Monday, October 31, 2011
...see previous posts on "Guidelines"
6. Will each person speak for himself or herself or will we speak for others such as “they,” “them,” “everybody,” and for God as well?
How many times have you heard, “A lot of people are upset;” “Several are unhappy with the preacher”? When asked for names, the reply often is, “Well I can’t tell you who they are, but there’s a bunch.” I like to have the guideline, I’ll speak for me, you speak for you, and let God speak for God.
Unless you have been elected to the House of Representatives or the Senate, you do not have permission to represent anyone in this group except yourself. I don’t know who the “several” are. I don’t know how many are in a “bunch.” I would be interested in knowing what you think. I will value what you say.
7. Will we have a right to all our feelings: the painful as well as the pleasant?
Some people are convinced that there are good feeling and bad feelings. I think there are pleasant feeling and painful feelings. But it is my understanding that all our emotions are given to us by God and are good for us. I need to be responsible how I act on my emotions, but they are all helpful. I usually mention the four “feeling groups”: mad, sad, glad, scared.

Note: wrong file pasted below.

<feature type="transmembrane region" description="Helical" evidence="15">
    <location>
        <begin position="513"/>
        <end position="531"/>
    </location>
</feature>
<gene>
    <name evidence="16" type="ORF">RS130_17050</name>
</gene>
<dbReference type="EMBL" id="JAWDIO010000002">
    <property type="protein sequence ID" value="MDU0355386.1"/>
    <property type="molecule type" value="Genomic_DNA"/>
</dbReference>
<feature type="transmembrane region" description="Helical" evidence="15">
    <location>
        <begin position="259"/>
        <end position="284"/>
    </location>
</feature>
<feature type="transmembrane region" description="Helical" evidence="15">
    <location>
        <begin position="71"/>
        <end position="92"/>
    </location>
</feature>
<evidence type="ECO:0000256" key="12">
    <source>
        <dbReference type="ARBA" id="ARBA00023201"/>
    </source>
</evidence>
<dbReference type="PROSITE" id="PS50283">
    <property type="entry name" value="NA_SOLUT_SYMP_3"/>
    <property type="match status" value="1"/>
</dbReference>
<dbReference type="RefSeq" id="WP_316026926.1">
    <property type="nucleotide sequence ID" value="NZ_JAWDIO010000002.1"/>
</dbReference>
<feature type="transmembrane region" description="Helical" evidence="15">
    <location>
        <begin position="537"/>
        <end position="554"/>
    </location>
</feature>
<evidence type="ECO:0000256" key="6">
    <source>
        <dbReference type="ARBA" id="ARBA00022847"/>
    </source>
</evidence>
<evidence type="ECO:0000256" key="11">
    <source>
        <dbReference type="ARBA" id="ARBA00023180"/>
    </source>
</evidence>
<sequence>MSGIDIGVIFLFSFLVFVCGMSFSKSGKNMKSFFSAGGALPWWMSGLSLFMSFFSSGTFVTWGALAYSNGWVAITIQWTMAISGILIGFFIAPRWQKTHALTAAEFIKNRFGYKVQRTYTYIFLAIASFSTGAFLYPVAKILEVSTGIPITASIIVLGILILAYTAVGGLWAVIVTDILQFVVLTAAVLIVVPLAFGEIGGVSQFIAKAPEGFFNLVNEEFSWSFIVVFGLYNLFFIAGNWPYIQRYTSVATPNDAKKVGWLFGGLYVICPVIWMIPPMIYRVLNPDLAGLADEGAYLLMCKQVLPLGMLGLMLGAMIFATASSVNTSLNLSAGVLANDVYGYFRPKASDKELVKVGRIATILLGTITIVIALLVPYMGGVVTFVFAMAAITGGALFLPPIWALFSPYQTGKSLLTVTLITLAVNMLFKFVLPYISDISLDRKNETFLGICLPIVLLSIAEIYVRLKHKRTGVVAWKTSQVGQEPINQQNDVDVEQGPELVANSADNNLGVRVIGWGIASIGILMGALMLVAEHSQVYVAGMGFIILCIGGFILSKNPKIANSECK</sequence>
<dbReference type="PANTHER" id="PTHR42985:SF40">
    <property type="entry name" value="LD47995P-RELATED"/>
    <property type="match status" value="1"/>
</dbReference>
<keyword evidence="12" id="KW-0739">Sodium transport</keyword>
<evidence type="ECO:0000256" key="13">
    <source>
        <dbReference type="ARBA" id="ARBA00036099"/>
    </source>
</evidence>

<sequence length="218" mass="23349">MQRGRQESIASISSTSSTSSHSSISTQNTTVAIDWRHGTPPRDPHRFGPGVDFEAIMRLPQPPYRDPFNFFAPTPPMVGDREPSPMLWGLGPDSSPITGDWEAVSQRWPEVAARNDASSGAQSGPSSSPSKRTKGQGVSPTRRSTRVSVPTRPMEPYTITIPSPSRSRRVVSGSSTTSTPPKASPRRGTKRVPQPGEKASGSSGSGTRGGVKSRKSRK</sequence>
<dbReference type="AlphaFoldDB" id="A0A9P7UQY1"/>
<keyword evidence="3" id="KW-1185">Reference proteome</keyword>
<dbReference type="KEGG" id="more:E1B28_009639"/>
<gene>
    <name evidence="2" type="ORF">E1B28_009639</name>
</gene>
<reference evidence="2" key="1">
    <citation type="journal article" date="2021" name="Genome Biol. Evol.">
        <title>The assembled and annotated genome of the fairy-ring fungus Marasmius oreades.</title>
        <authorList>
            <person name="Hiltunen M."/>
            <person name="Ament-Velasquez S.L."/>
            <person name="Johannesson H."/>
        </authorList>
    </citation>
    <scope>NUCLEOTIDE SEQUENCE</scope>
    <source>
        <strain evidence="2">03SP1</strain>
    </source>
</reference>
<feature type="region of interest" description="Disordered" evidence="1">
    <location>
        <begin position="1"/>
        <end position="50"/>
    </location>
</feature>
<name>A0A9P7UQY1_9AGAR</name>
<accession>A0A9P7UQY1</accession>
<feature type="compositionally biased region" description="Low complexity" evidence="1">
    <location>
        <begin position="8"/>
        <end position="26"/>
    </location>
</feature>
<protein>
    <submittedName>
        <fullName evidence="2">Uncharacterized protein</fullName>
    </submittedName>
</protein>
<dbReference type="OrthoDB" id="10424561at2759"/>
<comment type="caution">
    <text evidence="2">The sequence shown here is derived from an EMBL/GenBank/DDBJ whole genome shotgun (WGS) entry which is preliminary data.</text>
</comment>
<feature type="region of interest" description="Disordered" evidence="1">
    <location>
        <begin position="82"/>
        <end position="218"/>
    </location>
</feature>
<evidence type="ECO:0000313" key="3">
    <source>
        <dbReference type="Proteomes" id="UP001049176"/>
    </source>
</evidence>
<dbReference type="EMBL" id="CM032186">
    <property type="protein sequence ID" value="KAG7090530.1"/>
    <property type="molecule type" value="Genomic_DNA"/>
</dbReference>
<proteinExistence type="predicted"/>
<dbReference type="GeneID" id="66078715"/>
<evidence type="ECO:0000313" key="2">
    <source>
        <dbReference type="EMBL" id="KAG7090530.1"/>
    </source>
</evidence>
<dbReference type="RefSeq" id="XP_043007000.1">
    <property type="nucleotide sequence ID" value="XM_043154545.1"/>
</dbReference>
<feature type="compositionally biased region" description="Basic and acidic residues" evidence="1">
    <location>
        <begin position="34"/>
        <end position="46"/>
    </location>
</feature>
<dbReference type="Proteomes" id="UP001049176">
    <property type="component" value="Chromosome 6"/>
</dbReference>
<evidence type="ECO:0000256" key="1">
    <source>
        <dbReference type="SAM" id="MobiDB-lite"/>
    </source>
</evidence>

We can be sad. We have tissues. If Jesus can cry (John 11:35), I can cry. We can be scared and talk about that. We have a right to be angry. Jesus was angry (Mark 3:5). Therefore, it must not be sinful. Paul said to be angry and not sin (Ephesians 4:26). You have a right to be angry. You have a right to be angry with me. You can talk about being angry with me. However, you do not have a right to hit me or tear up the furniture. There is a difference in what we feel and what we do with out feelings. We can be glad and laugh. There is a qualification on that which is included in the next guideline.
...to be continued...